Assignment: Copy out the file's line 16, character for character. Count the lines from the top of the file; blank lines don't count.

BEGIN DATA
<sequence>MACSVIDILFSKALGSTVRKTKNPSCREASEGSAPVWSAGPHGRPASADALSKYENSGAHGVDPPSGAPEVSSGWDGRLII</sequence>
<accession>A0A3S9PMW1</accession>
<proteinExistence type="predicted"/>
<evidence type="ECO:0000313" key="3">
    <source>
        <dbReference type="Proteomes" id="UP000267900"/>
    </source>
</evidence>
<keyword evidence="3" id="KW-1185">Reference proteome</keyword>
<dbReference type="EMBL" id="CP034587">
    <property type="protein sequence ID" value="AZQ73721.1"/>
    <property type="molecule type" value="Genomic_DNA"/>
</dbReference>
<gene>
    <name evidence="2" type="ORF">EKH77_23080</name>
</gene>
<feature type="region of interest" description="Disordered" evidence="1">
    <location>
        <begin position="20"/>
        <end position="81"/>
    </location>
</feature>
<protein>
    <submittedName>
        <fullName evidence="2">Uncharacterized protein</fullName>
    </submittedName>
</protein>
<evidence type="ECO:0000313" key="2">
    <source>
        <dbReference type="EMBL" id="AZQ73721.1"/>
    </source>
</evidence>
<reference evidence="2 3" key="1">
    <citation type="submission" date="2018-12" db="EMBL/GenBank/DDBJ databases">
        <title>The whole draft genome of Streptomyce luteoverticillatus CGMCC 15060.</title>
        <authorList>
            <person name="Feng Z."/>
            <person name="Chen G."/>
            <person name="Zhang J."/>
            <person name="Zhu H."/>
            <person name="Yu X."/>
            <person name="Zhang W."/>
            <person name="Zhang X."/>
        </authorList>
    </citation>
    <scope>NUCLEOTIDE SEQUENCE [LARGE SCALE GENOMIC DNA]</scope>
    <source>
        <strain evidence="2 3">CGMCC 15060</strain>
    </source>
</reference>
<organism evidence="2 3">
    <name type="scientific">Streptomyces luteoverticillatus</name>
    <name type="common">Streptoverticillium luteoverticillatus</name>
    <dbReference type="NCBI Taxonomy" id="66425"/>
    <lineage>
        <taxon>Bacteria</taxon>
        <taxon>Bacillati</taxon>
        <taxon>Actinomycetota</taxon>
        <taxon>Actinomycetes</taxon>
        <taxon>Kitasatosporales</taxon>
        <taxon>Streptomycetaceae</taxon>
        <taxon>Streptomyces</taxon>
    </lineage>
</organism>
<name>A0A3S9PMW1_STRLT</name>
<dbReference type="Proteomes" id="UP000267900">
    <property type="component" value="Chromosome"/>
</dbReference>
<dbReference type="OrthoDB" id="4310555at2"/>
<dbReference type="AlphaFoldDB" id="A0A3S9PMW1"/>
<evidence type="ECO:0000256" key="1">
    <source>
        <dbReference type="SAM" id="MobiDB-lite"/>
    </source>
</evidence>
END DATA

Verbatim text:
</gene>